Somewhere along the way I lost perspective.
For as long as I can remember I’ve equated serving God with helping “those people over there”. The orphans in Africa. The poor in our inner cities. The crowds who line up at the food bank my daughter and I volunteer for. My concept of godliness also included leading Bible studies, praying over the hurts of people in my church, sharing my faith with a seeking friend—stuff anyone would easily classify as “spiritual work”. Now, please don’t get me wrong. All these things are doing the work of God and I plan to keep on doing them.
But, too many of us I fear—me included—fail to define the small acts of service done to those who share our homes, our cubicles, our apartments or our dorm rooms as “the works of God”.
But they are.
Every diaper you change is a work of God.
Every meal you cook is a work of God.
Every homework assignment you oversee is a work of God.
Every pile of laundry you fold is a work of God.
Every encouraging, compassionate conversation you have is a work of God.
Every godly piece of advice you share is a work of God.
Every faithful day at your job is a work of God.
Every intimate moment with your husband is a work of God.
Every dollar you give is a work of God.
The night before Jesus was crucified he got up from the dinner, put a towel around His waist, knelt down to take the disciples’ dirty feet into his sinless hands, and washed them. At first glance, washing feet doesn’t sound very “spiritual” does it? Yet Jesus chooses this utterly base and menial task to demonstrate what it means to be a person who really follows God. “Do you understand what I have done for you?” Jesus asked. “I have set you an example that you should do as I have done”.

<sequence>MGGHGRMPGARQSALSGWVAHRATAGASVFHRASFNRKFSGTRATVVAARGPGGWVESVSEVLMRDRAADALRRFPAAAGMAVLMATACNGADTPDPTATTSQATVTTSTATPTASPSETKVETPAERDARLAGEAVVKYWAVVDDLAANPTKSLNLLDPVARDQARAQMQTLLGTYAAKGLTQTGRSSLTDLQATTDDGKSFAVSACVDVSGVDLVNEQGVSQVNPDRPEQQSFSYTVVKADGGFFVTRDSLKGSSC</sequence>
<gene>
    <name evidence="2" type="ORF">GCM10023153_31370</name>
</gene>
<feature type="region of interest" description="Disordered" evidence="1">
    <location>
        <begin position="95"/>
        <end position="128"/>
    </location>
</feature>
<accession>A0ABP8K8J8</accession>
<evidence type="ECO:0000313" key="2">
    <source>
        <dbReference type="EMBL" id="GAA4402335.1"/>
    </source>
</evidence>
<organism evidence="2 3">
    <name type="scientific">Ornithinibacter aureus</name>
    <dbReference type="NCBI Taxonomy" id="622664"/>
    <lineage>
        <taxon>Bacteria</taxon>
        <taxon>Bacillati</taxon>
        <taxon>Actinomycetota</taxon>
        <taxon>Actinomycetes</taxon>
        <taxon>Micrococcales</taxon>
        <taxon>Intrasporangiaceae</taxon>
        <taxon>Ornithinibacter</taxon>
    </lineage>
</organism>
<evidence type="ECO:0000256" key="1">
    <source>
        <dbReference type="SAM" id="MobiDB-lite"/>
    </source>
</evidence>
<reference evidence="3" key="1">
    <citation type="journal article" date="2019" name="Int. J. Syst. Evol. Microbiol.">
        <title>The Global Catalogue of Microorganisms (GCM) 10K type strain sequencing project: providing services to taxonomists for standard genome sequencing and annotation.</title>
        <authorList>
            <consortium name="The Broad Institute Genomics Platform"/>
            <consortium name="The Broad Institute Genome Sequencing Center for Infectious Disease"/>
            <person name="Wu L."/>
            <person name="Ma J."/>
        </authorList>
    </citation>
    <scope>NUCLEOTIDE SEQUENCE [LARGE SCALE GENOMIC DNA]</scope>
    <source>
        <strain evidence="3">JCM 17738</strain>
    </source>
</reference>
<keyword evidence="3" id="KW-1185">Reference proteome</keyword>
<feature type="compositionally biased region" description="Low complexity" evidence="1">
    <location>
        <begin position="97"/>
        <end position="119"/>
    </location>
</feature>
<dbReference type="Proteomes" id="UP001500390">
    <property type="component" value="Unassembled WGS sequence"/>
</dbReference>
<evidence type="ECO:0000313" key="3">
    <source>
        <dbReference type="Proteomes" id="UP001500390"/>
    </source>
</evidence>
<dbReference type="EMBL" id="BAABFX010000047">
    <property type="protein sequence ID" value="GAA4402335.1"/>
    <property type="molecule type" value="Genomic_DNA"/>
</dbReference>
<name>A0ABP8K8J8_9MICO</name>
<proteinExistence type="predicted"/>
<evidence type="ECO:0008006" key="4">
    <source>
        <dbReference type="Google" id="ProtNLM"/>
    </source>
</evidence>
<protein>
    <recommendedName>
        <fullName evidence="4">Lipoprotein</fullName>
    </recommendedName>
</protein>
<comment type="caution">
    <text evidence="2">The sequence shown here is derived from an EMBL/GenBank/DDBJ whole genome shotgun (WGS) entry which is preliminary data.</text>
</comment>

Several months ago, I was praying in my shower (which by the way is one of my favorite places to pray. But I digress…) I was asking for God’s blessing and protection over my daughter who’s a freshman at college, thousands of miles from our home. My prayer was so heartfelt that I got down on my knees as I prayed, allowing the water to wash over me. As I prayed I felt God whisper to my heart, “She is your best work. All your kids are.”
It was as if God revealed what I have really known all along, but somehow forgot in the day-to-day routine of living: the real work of God starts with our service to those closest to us.
And in my shower I felt God look down upon me and smile.
God smiles down on your simple acts of service to your kids, your husband and your neighbors, too.
Don’t make the mistake of dividing life up into categories of “spiritual” versus “unspiritual” activities. What makes something spiritual is not the activity but the attitude behind it. All of life is spiritual for a woman who follows Jesus.
Do you want to be a woman who follows God? Don’t look only for the big, or flashy, or grandiose plan God has in store. Instead, look closely at the people who occupy your world. You follow Jesus when you wash their feet.